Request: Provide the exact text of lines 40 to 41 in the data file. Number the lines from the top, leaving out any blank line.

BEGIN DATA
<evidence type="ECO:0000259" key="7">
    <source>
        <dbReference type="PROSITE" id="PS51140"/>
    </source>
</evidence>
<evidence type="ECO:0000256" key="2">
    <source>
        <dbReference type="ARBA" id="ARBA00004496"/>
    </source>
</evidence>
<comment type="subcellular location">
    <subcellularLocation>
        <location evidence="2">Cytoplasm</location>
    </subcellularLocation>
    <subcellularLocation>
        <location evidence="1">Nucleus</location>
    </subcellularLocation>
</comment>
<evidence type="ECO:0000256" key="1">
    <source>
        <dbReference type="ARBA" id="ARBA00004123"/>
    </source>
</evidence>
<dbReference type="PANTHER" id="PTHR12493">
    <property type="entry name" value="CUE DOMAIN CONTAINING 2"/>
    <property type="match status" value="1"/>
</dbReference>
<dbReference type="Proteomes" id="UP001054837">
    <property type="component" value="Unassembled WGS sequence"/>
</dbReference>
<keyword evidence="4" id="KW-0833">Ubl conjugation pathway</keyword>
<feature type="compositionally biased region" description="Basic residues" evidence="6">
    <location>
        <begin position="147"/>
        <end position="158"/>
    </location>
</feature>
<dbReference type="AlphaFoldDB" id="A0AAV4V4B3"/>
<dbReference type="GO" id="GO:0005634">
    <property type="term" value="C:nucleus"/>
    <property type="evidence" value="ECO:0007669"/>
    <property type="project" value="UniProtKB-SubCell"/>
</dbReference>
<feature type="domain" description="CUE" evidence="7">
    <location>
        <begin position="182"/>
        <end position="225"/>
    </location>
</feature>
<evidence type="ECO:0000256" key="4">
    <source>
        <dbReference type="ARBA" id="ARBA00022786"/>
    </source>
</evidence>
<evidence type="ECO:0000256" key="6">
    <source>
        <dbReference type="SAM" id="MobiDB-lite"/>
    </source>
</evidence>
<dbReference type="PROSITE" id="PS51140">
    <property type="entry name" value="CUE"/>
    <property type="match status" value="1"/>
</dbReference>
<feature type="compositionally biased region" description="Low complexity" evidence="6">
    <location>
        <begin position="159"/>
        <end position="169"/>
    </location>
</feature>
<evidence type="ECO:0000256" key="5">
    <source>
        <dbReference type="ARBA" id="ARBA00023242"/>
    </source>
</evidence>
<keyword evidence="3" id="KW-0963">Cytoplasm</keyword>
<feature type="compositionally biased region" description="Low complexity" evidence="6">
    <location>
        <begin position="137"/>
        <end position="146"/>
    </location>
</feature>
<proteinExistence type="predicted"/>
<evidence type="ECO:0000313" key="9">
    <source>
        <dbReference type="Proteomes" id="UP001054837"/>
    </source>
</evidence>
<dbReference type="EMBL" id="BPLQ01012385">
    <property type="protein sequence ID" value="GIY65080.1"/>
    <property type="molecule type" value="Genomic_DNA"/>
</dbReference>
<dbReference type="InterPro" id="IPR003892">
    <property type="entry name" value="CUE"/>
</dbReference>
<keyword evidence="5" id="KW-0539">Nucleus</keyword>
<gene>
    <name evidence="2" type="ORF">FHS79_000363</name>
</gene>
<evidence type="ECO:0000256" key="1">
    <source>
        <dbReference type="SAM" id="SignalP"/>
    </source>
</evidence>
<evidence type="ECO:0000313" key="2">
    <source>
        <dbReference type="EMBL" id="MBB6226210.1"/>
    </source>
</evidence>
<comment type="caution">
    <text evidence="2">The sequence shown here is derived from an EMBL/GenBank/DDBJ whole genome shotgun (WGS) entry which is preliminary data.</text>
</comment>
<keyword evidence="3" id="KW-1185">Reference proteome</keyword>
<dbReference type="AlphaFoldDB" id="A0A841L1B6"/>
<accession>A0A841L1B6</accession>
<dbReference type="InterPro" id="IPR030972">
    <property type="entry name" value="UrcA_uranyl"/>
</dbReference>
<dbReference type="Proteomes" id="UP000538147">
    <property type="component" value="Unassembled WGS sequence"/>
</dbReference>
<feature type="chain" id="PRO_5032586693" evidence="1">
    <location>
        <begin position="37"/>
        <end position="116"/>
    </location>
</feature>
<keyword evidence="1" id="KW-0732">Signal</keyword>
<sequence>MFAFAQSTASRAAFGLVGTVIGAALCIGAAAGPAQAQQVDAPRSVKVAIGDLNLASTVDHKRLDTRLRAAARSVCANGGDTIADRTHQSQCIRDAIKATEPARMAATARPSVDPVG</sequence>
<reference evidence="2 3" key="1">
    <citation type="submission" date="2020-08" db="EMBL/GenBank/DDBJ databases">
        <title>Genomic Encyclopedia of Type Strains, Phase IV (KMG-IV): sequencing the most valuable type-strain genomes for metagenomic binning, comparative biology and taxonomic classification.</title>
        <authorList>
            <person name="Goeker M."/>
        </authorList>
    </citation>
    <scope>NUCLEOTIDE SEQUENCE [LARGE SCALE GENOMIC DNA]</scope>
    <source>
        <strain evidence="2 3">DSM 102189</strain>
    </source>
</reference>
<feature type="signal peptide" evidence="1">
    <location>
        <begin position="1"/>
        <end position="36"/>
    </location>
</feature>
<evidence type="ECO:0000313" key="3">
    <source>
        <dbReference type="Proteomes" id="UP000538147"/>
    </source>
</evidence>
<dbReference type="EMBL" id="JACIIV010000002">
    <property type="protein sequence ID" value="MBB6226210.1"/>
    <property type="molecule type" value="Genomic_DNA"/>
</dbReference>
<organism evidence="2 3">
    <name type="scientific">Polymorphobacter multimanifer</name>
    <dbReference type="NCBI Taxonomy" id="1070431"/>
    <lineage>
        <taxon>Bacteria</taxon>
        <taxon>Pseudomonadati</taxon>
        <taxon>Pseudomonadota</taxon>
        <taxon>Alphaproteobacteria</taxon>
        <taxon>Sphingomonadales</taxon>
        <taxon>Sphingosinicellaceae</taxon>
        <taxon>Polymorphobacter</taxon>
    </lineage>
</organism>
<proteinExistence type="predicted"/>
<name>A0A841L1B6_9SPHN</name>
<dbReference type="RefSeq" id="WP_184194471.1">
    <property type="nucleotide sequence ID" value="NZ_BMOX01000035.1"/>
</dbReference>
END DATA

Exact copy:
    <property type="term" value="C:nucleus"/>
    <property type="evidence" value="ECO:0007669"/>